"Joy Harjo was born in Tulsa, Oklahoma, and is a member of the Muscogee (Creek) Nation. She earned her BA from the University of New Mexico and MFA from the Iowa Writers’ Workshop. Harjo draws on First Nation storytelling and histories, as well as feminist and social justice poetic traditions, and frequently incorporates indigenous myths, symbols, and values into her writing. Her poetry inhabits landscapes—the Southwest, Southeast, but also Alaska and Hawaii—and centers around the need for remembrance and transcendence...She was named U.S. poet laureate in June 2019."--Poetry Foundation biography
How We Became Human “Show[s] the remarkable progression of a writer determined to reconnect with her past and make sense of her present, drawing together the brutalities of contemporary reservation life with the beauty and sensibility of Native American culture and mythology....Alive with compassion, pain and love, this book is unquestionably an act of kindness.”-- Publishers Weekly
'Louise Erdrich is the author of fifteen novels as well as volumes of poetry, children’s books, short stories, and a memoir of early motherhood. Her novel The Round House won the National Book Award for Fiction...She lives in Minnesota with her daughters and is the owner of Birchbark Books, a small independent bookstore." Publisher's biography
"One of the most revered novelists of our time—a brilliant chronicler of Native-American life—Louise Erdrich returns to the territory of her bestselling, Pulitzer Prize finalist The Plague of Doves with The Round House, transporting readers to the Ojibwe reservation in North Dakota. It is an exquisitely told story of a boy on the cusp of manhood who seeks justice and understanding in the wake of a terrible crime that upends and forever transforms his family."--Publisher's description
Robin Wall Kimmerer
"Robin Wall Kimmerer is a mother, scientist, decorated professor, and enrolled member of the Citizen Potawatomi Nation. She is the author of Braiding Sweetgrass: Indigenous Wisdom, Scientific Knowledge and the Teaching of Plants, which has earned Kimmerer wide acclaim... Kimmerer lives in Syracuse, New York, where she is a SUNY Distinguished Teaching Professor of Environmental Biology, and the founder and director of the Center for Native Peoples and the Environment." --Publisher's biography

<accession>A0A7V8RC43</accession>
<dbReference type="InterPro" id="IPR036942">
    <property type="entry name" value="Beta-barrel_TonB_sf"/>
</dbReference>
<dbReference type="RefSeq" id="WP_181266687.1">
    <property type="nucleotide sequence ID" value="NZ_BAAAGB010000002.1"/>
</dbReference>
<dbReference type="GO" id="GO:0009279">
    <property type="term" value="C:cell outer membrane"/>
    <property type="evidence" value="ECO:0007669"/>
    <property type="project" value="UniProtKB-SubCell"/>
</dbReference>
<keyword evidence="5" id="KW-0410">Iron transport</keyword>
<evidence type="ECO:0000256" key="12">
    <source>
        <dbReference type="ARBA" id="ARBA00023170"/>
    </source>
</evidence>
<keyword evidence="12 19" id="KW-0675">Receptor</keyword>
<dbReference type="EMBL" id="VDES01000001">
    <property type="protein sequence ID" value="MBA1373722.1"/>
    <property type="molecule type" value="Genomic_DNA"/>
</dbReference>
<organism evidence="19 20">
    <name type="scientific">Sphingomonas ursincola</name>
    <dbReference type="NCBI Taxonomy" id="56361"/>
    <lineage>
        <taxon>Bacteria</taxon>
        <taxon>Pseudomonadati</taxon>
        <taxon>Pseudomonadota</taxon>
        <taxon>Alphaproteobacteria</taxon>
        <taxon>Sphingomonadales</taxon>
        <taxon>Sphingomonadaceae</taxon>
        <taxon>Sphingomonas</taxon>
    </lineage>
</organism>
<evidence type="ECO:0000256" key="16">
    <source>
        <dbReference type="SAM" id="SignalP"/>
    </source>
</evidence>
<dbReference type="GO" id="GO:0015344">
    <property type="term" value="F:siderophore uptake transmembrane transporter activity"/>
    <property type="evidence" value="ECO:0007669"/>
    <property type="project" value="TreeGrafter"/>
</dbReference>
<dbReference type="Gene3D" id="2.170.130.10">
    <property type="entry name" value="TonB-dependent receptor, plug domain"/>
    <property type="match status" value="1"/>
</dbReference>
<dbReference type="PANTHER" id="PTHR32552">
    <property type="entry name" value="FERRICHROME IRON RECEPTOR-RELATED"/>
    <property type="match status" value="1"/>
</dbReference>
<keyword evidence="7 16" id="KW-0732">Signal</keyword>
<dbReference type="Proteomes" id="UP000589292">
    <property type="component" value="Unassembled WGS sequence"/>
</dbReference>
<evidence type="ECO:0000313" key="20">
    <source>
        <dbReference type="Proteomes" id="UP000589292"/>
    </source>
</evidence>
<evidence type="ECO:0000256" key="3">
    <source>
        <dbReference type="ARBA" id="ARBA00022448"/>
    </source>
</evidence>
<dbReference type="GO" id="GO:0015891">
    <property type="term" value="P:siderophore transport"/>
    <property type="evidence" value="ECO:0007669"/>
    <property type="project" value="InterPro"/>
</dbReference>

In Braiding Sweetgrass, "drawing on her life as an indigenous scientist, a mother, and a woman, Kimmerer shows how other living beings—asters and goldenrod, strawberries and squash, salamanders, algae, and sweetgrass—offer us gifts and lessons, even if we’ve forgotten how to hear their voices. In a rich braid of reflections that range from the creation of Turtle Island to the forces that threaten its flourishing today, she circles toward a central argument: that the awakening of a wider ecological consciousness requires the acknowledgment and celebration of our reciprocal relationship with the rest of the living world." --Publisher's description
Terese Marie Mailhot
"TERESE MAILHOT graduated from the Institute of American Indian Arts with an M.F.A. in fiction. Mailhot’s work has appeared in The Rumpus, the Los Angeles Times, Carve Magazine, The Offing, The Toast, Yellow Medicine Review, and elsewhere...she was recently named the Tecumseh Postdoctoral Fellow at Purdue University." Publisher's biography
"Heart Berries is a powerful, poetic memoir of a woman’s coming of age on the Seabird Island Band in the Pacific Northwest. Having survived a profoundly dysfunctional upbringing only to find herself hospitalized and facing a dual diagnosis of post traumatic stress disorder and bipolar II disorder; Terese Marie Mailhot is given a notebook and begins to write her way out of trauma." Publisher's description
"Dr. Brandon Hobson is the author of...Where the Dead Sit Talking, which was a finalist for the 2018 National Book Award, winner of the Reading the West Award, and long listed for the Dublin International Literary Award... Hobson is an assistant professor of English at New Mexico State University and also teaches at the Institute of American Indian Arts in Santa Fe. He is an enrolled citizen of the Cherokee Nation Tribe of Oklahoma."
"Set in rural Oklahoma during the late 1980s, Where the Dead Sit Talking is a stunning and lyrical Native American coming-of-age story. With his single mother in jail, Sequoyah, a fifteen-year-old Cherokee boy, is placed in foster care with the Troutt family. Literally and figuratively scarred by his mother’s years of substance abuse, Sequoyah keeps mostly to himself, living with his emotions pressed deep below the surface. At least until he meets seventeen-year-old Rosemary, a troubled artist who also lives with the family."--Publisher's description